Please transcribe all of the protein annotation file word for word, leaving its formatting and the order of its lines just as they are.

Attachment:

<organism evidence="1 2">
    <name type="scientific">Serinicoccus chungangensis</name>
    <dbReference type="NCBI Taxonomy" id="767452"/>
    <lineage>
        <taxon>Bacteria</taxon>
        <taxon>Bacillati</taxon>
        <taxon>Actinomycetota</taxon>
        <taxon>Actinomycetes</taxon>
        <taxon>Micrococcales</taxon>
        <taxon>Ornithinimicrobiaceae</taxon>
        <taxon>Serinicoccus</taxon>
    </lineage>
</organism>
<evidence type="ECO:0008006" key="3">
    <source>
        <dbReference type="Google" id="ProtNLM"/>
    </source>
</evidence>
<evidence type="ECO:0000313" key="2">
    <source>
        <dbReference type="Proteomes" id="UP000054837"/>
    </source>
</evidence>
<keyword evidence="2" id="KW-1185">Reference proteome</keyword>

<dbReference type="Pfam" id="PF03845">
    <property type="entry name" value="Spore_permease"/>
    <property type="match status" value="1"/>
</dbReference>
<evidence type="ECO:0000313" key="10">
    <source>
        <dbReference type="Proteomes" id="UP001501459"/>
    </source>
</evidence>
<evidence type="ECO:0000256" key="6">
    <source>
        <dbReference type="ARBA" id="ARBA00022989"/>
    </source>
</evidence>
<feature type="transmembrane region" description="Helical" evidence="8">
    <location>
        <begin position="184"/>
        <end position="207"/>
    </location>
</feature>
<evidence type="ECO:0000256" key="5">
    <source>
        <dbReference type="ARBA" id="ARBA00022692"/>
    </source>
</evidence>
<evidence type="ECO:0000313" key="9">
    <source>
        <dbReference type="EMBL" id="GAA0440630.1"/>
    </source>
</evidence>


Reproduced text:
<organism evidence="1 2">
    <name type="scientific">Serinicoccus chungangensis</name>
    <dbReference type="NCBI Taxonomy" id="767452"/>
    <lineage>
        <taxon>Bacteria</taxon>
        <taxon>Bacillati</taxon>
        <taxon>Actinomycetota</taxon>
        <taxon>Actinomycetes</taxon>
        <taxon>Micrococcales</taxon>
        <taxon>Ornithinimicrobiaceae</taxon>
        <taxon>Serinicoccus</taxon>
    </lineage>
</organism>
<evidence type="ECO:0008006" key="3">
    <source>
        <dbReference type="Google" id="ProtNLM"/>
    </source>
</evidence>
<evidence type="ECO:0000313" key="2">
    <source>
        <dbReference type="Proteomes" id="UP000054837"/>
    </source>
</evidence>
<keyword evidence="2" id="KW-1185">Reference proteome</keyword>

<dbReference type="Pfam" id="PF03845">
    <property type="entry name" value="Spore_permease"/>
    <property type="match status" value="1"/>
</dbReference>
<evidence type="ECO:0000313" key="10">
    <source>
        <dbReference type="Proteomes" id="UP001501459"/>
    </source>
</evidence>
<evidence type="ECO:0000256" key="6">
    <source>
        <dbReference type="ARBA" id="ARBA00022989"/>
    </source>
</evidence>
<feature type="transmembrane region" description="Helical" evidence="8">
    <location>
        <begin position="184"/>
        <end position="207"/>
    </location>
</feature>
<evidence type="ECO:0000256" key="5">
    <source>
        <dbReference type="ARBA" id="ARBA00022692"/>
    </source>
</evidence>
<evidence type="ECO:0000313" key="9">
    <source>
        <dbReference type="EMBL" id="GAA0440630.1"/>
    </source>
</evidence>